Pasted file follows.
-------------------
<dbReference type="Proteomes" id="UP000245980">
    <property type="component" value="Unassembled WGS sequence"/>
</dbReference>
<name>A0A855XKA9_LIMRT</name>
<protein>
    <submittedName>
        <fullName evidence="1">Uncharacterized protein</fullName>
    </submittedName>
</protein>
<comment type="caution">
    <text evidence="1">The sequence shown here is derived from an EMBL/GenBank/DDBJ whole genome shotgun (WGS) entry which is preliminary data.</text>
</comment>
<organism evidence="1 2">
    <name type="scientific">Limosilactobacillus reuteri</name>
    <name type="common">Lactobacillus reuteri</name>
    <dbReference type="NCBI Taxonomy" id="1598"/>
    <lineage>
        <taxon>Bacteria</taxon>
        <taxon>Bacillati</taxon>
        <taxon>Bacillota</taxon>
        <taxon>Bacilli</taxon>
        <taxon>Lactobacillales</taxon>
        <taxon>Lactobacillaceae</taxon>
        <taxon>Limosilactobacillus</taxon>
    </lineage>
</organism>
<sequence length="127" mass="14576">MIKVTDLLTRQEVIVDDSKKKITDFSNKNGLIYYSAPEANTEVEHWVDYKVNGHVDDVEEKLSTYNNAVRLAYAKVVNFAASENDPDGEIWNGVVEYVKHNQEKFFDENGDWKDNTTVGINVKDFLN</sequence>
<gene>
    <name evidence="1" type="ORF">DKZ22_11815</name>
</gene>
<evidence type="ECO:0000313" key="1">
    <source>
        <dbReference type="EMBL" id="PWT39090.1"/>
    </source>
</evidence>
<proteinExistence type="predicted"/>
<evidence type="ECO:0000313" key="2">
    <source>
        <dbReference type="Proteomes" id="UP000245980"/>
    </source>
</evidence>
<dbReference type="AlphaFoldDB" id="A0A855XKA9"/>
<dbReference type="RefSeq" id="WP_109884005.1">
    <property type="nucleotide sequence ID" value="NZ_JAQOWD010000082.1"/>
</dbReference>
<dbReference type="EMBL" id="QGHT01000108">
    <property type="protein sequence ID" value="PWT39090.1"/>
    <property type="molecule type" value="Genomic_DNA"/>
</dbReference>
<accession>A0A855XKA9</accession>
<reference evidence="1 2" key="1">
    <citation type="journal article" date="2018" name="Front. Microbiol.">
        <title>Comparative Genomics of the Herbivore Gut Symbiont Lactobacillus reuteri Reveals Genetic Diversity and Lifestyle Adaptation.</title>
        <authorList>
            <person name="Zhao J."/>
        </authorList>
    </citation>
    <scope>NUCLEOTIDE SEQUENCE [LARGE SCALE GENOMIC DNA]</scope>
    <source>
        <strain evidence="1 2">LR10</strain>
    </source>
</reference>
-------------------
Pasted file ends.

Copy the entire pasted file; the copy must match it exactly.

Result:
<dbReference type="Proteomes" id="UP000245980">
    <property type="component" value="Unassembled WGS sequence"/>
</dbReference>
<name>A0A855XKA9_LIMRT</name>
<protein>
    <submittedName>
        <fullName evidence="1">Uncharacterized protein</fullName>
    </submittedName>
</protein>
<comment type="caution">
    <text evidence="1">The sequence shown here is derived from an EMBL/GenBank/DDBJ whole genome shotgun (WGS) entry which is preliminary data.</text>
</comment>
<organism evidence="1 2">
    <name type="scientific">Limosilactobacillus reuteri</name>
    <name type="common">Lactobacillus reuteri</name>
    <dbReference type="NCBI Taxonomy" id="1598"/>
    <lineage>
        <taxon>Bacteria</taxon>
        <taxon>Bacillati</taxon>
        <taxon>Bacillota</taxon>
        <taxon>Bacilli</taxon>
        <taxon>Lactobacillales</taxon>
        <taxon>Lactobacillaceae</taxon>
        <taxon>Limosilactobacillus</taxon>
    </lineage>
</organism>
<sequence length="127" mass="14576">MIKVTDLLTRQEVIVDDSKKKITDFSNKNGLIYYSAPEANTEVEHWVDYKVNGHVDDVEEKLSTYNNAVRLAYAKVVNFAASENDPDGEIWNGVVEYVKHNQEKFFDENGDWKDNTTVGINVKDFLN</sequence>
<gene>
    <name evidence="1" type="ORF">DKZ22_11815</name>
</gene>
<evidence type="ECO:0000313" key="1">
    <source>
        <dbReference type="EMBL" id="PWT39090.1"/>
    </source>
</evidence>
<proteinExistence type="predicted"/>
<evidence type="ECO:0000313" key="2">
    <source>
        <dbReference type="Proteomes" id="UP000245980"/>
    </source>
</evidence>
<dbReference type="AlphaFoldDB" id="A0A855XKA9"/>
<dbReference type="RefSeq" id="WP_109884005.1">
    <property type="nucleotide sequence ID" value="NZ_JAQOWD010000082.1"/>
</dbReference>
<dbReference type="EMBL" id="QGHT01000108">
    <property type="protein sequence ID" value="PWT39090.1"/>
    <property type="molecule type" value="Genomic_DNA"/>
</dbReference>
<accession>A0A855XKA9</accession>
<reference evidence="1 2" key="1">
    <citation type="journal article" date="2018" name="Front. Microbiol.">
        <title>Comparative Genomics of the Herbivore Gut Symbiont Lactobacillus reuteri Reveals Genetic Diversity and Lifestyle Adaptation.</title>
        <authorList>
            <person name="Zhao J."/>
        </authorList>
    </citation>
    <scope>NUCLEOTIDE SEQUENCE [LARGE SCALE GENOMIC DNA]</scope>
    <source>
        <strain evidence="1 2">LR10</strain>
    </source>
</reference>